TIP: If more than one number is available in your city, pick at least two. AOL's access numbers are apt to get busy in the evening, so this gives you a chance to connect at the alternate number. (AOL switches automatically if it cannot connect the first time.)

When you add a number, you'll see a confirmation screen (not shown here). Just click OK to move on.

Create Your America Online Account Now

AOL now dials your local number and takes you to a screen where you begin to set up your online account (see Figure 3.16).

FIGURE 3.16. The default option lets you sign on as a new member.

NOTE: If you're already an AOL member, click on the second option in Figure 3.16 and place your present screen name and password in the text fields to pick up your account information.

Take out that insert from AOL (offering the free monthly trial) and enter the registration and password information where requested on your iMac's screen. Click the Next button.

AOL now guides you through a series of setup screens where you give your name, address, and billing information. That's why I suggested you have a credit card ready.


NOTE: AOL can also debit your checking account for your monthly charges at a slight surcharge, but you may have to wait a day or two to get online, so they can set up the paperwork.

After your billing information has been set up, AOL asks you to agree to its Terms of Service. These are the rules covering the service, and you'll want to check them. They're a little more involved than the standard software license. Basically, AOL expects you to be a good citizen online, not bother others, and so on.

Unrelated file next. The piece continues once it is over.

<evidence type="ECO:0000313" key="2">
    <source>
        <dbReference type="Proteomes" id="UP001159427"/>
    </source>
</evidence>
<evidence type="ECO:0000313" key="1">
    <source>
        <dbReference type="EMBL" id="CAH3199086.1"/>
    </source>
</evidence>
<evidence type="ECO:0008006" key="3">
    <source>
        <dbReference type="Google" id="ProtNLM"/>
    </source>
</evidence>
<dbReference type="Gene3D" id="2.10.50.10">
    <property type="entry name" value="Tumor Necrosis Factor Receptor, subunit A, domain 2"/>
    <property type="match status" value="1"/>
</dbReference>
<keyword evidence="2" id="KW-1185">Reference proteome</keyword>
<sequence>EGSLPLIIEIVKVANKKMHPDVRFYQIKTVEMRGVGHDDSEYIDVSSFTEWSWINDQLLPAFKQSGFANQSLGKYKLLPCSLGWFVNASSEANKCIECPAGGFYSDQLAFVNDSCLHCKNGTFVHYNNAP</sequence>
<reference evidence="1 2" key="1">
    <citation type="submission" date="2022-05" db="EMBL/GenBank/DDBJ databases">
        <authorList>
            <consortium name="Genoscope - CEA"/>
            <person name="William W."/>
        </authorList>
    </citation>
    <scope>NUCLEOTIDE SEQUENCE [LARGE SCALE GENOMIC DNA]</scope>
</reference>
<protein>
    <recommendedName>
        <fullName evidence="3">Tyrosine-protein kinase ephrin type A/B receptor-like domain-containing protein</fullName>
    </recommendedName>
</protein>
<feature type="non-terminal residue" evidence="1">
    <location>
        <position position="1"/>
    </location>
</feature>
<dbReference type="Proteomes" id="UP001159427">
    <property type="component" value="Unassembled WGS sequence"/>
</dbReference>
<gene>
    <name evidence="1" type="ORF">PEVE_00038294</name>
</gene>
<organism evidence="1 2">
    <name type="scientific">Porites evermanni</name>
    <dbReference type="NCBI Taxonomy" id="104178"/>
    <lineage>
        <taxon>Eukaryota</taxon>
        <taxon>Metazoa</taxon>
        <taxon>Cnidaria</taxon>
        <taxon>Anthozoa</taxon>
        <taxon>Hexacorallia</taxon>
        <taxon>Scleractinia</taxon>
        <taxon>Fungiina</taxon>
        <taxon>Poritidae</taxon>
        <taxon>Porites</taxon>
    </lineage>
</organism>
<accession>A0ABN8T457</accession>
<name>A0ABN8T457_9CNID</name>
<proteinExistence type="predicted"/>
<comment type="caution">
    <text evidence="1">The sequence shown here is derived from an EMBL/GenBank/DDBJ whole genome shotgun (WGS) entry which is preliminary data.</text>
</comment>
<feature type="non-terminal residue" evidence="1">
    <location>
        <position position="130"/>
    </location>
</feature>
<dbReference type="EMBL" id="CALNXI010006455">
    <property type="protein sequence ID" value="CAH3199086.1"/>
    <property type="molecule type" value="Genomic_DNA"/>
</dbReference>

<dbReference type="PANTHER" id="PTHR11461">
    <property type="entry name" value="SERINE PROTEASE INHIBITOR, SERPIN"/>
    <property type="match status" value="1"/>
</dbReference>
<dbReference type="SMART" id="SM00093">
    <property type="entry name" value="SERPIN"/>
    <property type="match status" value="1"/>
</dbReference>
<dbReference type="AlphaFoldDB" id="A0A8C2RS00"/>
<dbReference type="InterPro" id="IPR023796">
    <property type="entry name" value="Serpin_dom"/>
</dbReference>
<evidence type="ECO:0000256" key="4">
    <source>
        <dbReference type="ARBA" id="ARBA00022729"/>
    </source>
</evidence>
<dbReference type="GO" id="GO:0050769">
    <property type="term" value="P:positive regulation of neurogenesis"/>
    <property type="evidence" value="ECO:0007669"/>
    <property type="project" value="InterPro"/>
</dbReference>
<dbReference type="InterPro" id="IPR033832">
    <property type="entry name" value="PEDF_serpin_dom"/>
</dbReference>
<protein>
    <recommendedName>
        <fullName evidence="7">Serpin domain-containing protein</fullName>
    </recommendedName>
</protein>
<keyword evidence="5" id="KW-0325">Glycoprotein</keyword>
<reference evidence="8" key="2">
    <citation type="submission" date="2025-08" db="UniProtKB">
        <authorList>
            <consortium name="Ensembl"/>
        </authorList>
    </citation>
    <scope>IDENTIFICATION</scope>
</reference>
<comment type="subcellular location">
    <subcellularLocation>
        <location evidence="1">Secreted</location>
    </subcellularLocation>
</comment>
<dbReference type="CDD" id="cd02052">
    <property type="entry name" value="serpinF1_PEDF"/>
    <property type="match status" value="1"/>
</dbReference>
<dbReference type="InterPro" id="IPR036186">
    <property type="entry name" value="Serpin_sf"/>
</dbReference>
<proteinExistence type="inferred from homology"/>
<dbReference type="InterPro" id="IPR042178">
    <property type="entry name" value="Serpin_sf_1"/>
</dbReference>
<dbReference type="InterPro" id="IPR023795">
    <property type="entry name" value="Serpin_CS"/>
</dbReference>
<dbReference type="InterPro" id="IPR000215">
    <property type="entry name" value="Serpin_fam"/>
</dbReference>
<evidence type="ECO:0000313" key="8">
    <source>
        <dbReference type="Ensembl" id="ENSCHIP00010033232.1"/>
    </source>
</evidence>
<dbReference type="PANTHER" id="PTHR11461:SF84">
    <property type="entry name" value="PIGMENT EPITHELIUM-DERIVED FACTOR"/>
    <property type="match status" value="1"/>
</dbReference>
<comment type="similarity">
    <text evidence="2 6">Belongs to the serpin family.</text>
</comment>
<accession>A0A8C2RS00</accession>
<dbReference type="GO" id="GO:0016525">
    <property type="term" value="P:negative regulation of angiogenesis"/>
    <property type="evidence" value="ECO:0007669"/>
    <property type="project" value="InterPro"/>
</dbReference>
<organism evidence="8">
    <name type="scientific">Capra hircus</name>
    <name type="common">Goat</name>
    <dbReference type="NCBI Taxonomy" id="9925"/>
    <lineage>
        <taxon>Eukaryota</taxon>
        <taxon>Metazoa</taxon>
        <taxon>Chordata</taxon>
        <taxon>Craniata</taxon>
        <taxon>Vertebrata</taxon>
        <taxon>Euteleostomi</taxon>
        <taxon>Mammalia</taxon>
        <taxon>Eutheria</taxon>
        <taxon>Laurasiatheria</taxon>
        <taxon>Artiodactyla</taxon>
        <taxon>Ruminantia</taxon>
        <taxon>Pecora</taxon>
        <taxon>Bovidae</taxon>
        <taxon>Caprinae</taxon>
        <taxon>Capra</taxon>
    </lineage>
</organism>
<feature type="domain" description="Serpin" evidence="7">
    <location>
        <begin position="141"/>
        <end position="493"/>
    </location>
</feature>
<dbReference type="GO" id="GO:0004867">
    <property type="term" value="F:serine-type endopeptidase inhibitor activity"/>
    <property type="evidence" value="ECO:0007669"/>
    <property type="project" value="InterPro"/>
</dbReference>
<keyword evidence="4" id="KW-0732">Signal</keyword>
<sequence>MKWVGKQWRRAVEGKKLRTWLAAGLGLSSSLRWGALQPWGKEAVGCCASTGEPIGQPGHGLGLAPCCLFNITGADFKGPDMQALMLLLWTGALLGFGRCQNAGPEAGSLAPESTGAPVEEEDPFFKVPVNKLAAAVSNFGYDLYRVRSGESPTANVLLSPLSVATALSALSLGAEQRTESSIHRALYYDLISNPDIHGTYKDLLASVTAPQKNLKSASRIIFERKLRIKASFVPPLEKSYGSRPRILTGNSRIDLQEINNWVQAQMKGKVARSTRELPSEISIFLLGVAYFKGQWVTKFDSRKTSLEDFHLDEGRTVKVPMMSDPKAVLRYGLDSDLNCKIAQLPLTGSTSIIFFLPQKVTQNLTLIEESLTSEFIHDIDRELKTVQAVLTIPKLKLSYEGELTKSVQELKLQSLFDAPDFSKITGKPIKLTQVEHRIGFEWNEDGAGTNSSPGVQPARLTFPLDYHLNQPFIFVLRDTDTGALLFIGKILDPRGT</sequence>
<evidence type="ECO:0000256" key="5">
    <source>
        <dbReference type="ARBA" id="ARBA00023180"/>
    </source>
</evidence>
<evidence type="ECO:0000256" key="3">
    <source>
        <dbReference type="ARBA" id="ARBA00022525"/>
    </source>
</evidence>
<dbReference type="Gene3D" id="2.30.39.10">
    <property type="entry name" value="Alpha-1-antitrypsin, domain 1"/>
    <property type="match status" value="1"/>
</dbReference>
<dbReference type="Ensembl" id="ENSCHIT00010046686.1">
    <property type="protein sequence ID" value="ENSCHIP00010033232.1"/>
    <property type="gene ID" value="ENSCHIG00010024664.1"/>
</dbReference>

What Do I Call Myself?

Folks who join an online service don't have to use their real names. And sometimes they can't (because someone else is already using that name). Instead, you give yourself a "handle," as they used to say when CB radios were popular. That's a nickname, which AOL calls a screen name.

After you've signed up, AOL puts up a screen where you name yourself. At first, AOL will suggest a name, based on your real name perhaps with a few numbers after it. But feel free to change the name and try something else. Just remember that because no two AOL members can have the same screen name, you may have to endure a few moments of trying out names until one "takes."


CAUTION: Please remember that you can't change your initial (master) screen name. So pick it with care. But you can add four screen names to your account (for your family or perhaps to give yourself another online "identity" such as Superman and Clark Kent).

The First Connection

In a few seconds, you'll see AOL's opening screen and hear a "Welcome" message from that little "man" inside AOL's software (see Figure 3.17). And then you'll hear another announcement (just like on AOL's TV commercials), "You've Got Mail."

FIGURE 3.17. Welcome to AOL.

Yes, indeed, there is mail in your AOL mailbox. Click on the You Have Mailicon, and you'll see a letter on your iMac's screen from AOL's outspoken head, Steve Case, welcoming you to the service. Well, don't take it as a personal greeting; every new AOL member gets one.

The Welcome screen (with your name in the title) is your gateway to the day's major features on AOL. If you want to see more of the range of services AOL offers, click on the AOL Channels icon (see Figure 3.18) to access a list of the various online departments.


TIP: AOL has several areas offering online help for new members, but if you really want to learn about the service on your own time, you may want to buy one of these AOL books. I've written two of them, by the way, Sams Teach Yourself AOL in 10 Minutes and Using America Online 4, published by Que.